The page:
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WASHINGTON (Kyodo) Two veteran U.S. congressmen have called for the withdrawal of U.S. forces in Japan amid the ballooning U.S. budget deficit.

“It’s becoming a financial issue,” Ron Paul, an isolationist Republican House of Representatives member from Texas, said in a recent interview, indicating that maintaining U.S. forces in Japan has become a financial burden for Washington.

Dennis Kucinich, a Democrat from Ohio, said in a separate interview: “The United States truly cannot afford to construct the new base in Okinawa. Nor can it afford to have a military presence across the globe.”

Kucinich and Paul have both sought the presidency. Paul, an advocate of isolationism, is supported by some conservatives, while Kucinich is popular as one of the most liberal figures among the Democrats.

Last week, the U.S. Joint Chiefs of Staff unveiled their latest National Military Strategy report pledging a strong U.S. military presence in Northeast Asia for decades.

Some members of Congress say it is important for the United States to keep forces in Japan as China’s military presence is growing in the region while North Korea continues to act provocatively.

The two lawmakers, however, are opposed to continued stationing of U.S. forces in Japan.

“China’s interested in making money, not war,” Kucinich said.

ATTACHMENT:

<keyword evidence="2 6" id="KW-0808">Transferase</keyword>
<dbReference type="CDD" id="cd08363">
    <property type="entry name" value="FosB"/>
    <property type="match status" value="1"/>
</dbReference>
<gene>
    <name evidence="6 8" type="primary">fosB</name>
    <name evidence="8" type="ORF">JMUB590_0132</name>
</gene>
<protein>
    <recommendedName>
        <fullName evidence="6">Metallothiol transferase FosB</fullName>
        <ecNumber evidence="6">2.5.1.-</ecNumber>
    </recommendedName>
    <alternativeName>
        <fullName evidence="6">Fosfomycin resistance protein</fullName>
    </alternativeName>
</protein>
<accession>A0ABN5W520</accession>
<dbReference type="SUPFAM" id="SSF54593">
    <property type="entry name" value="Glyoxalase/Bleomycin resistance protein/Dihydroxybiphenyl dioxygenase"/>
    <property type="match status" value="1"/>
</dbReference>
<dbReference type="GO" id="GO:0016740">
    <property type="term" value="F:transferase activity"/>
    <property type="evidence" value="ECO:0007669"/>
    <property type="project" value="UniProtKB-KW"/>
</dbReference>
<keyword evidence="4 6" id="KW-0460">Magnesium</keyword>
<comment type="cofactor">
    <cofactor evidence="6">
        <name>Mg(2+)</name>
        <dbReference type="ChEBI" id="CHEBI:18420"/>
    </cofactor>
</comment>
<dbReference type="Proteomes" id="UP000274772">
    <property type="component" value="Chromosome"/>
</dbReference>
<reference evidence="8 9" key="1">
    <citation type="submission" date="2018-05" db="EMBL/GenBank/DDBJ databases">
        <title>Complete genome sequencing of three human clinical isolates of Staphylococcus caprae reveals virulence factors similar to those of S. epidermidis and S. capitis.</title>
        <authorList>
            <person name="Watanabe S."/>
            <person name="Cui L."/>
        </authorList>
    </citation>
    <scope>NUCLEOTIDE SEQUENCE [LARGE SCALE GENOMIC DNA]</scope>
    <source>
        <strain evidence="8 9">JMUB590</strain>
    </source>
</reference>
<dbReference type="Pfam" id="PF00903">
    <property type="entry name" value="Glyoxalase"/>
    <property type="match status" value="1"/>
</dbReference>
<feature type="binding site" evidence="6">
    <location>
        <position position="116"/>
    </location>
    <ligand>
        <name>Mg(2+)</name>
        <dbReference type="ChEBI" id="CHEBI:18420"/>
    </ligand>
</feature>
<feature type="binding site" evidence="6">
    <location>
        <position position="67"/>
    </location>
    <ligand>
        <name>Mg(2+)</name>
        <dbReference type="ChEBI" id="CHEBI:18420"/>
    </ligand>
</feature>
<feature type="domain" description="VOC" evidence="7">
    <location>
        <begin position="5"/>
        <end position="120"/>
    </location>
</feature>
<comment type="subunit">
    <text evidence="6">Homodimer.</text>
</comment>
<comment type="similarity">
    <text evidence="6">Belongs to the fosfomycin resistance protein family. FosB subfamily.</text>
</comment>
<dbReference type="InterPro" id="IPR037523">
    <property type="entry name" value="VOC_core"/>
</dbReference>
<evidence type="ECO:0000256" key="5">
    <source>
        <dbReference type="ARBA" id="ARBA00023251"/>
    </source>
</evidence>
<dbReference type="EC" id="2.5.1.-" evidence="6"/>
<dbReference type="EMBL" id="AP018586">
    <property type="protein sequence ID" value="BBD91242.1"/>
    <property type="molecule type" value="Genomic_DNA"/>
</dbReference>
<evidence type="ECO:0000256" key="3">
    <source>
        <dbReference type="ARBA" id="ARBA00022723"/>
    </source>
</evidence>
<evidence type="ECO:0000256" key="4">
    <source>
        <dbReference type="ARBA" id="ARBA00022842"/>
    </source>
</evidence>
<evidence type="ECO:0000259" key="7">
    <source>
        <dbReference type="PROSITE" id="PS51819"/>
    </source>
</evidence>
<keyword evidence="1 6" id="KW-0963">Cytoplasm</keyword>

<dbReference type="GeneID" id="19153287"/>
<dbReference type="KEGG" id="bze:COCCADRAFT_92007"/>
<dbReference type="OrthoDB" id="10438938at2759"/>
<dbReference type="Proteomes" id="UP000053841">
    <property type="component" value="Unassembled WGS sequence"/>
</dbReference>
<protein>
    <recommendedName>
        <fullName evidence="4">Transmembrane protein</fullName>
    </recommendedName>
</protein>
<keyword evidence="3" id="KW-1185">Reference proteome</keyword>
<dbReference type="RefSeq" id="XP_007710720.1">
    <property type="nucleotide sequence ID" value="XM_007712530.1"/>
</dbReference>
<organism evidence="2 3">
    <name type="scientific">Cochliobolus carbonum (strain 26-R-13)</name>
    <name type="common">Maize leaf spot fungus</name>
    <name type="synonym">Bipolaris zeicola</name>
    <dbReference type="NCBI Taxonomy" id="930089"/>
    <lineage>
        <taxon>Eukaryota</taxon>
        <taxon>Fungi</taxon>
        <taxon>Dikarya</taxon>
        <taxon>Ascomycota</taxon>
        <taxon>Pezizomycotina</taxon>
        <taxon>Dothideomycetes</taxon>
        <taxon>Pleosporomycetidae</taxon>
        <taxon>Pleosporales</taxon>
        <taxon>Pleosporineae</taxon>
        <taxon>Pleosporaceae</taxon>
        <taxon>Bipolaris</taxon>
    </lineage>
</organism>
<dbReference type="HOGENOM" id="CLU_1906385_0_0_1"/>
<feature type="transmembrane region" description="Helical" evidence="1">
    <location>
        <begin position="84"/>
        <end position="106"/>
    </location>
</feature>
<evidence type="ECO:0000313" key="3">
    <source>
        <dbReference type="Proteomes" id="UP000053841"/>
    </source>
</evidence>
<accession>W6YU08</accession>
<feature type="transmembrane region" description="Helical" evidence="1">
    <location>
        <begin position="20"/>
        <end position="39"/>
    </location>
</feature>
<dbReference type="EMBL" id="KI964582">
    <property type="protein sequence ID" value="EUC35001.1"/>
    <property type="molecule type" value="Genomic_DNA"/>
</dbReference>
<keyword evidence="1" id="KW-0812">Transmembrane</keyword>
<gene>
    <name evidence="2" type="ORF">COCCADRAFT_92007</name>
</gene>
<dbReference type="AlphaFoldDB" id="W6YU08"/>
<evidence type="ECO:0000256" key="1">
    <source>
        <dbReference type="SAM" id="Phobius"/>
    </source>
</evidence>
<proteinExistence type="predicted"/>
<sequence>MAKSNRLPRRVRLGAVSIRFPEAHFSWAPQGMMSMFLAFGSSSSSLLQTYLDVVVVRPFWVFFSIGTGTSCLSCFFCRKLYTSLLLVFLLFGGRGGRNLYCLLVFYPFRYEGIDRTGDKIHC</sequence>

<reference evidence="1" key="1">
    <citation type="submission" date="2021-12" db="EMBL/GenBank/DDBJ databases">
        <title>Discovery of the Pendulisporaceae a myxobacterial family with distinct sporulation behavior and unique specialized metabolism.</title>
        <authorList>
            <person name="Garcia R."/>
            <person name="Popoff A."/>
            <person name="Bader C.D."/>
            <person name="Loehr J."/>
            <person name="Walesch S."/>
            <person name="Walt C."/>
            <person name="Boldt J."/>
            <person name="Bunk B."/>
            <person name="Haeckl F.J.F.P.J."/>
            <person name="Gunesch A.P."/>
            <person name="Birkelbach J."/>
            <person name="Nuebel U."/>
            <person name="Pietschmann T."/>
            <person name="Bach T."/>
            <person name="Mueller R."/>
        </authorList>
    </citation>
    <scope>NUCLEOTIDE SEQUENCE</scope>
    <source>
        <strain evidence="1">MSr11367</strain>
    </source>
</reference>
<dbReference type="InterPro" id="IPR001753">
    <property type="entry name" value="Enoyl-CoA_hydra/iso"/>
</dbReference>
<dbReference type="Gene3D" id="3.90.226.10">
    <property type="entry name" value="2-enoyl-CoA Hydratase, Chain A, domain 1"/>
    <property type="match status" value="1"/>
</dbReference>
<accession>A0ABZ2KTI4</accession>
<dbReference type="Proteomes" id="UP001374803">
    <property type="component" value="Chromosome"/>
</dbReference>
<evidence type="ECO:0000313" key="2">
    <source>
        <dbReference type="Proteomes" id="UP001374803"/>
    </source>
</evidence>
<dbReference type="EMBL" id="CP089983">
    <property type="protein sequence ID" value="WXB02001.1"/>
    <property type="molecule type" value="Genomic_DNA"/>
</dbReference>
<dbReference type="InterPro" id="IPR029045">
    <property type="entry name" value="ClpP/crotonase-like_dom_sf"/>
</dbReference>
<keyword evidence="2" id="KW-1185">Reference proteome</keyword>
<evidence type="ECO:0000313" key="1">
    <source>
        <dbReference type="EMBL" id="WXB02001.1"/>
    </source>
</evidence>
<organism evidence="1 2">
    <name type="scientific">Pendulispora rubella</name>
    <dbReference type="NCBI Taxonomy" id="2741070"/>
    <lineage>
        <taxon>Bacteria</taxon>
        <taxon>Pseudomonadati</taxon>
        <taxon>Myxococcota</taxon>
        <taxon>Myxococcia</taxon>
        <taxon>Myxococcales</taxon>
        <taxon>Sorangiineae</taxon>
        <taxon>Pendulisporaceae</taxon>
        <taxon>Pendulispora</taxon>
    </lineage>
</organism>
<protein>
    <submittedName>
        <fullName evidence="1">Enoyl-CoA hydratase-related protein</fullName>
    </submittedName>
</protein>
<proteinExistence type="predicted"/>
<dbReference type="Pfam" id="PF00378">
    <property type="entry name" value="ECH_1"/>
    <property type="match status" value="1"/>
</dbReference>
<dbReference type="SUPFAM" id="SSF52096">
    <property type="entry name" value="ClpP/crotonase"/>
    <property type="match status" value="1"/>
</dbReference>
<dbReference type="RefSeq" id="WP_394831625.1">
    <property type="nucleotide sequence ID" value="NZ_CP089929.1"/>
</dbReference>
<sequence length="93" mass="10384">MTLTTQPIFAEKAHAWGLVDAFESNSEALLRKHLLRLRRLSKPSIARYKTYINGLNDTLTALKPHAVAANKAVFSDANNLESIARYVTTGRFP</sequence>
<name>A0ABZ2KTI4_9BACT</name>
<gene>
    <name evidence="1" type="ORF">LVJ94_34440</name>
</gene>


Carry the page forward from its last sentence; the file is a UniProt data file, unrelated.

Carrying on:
Paul argued Tokyo should end its dependence on U.S. forces for its defense, saying, “It’s time for Japan to assume all of their own responsibilities.”

He also dismissed the view that U.S. forces in Japan serve as deterrence, saying this is an “excuse” to maintain a U.S. military presence in the region.

“For a long time I was probably the only one” who proposed such a view, he said. “Now we’re getting more support.”

Kucinich is also critical of the current U.S. military strategy. “We don’t have the money to be the policemen of the world. And we should stop pretending that we do,” he said.

Describing the U.S. bases in Japan as “really part of a bygone era,” Kucinich urged the two countries to move away from a relationship prioritizing military cooperation.

“We have a strong friendship with Japan. That friendship is not dependent on a military presence,” he said.

Both Paul and Kucinich said they can understand the feeling of people in Okinawa, where a host of U.S. bases are located. Local opposition remains strong against a plan to relocate a U.S. base within the prefecture.

“What if China wanted a base in New York City? We’d be furious,” Paul said.

The problem in Okinawa is not U.S. Marines but “the people in Washington that send them there,” Kucinich said. “This is an issue that Congress must take up with the White House so that we can make sure that the concerns of the residents of Okinawa are taken into consideration.”

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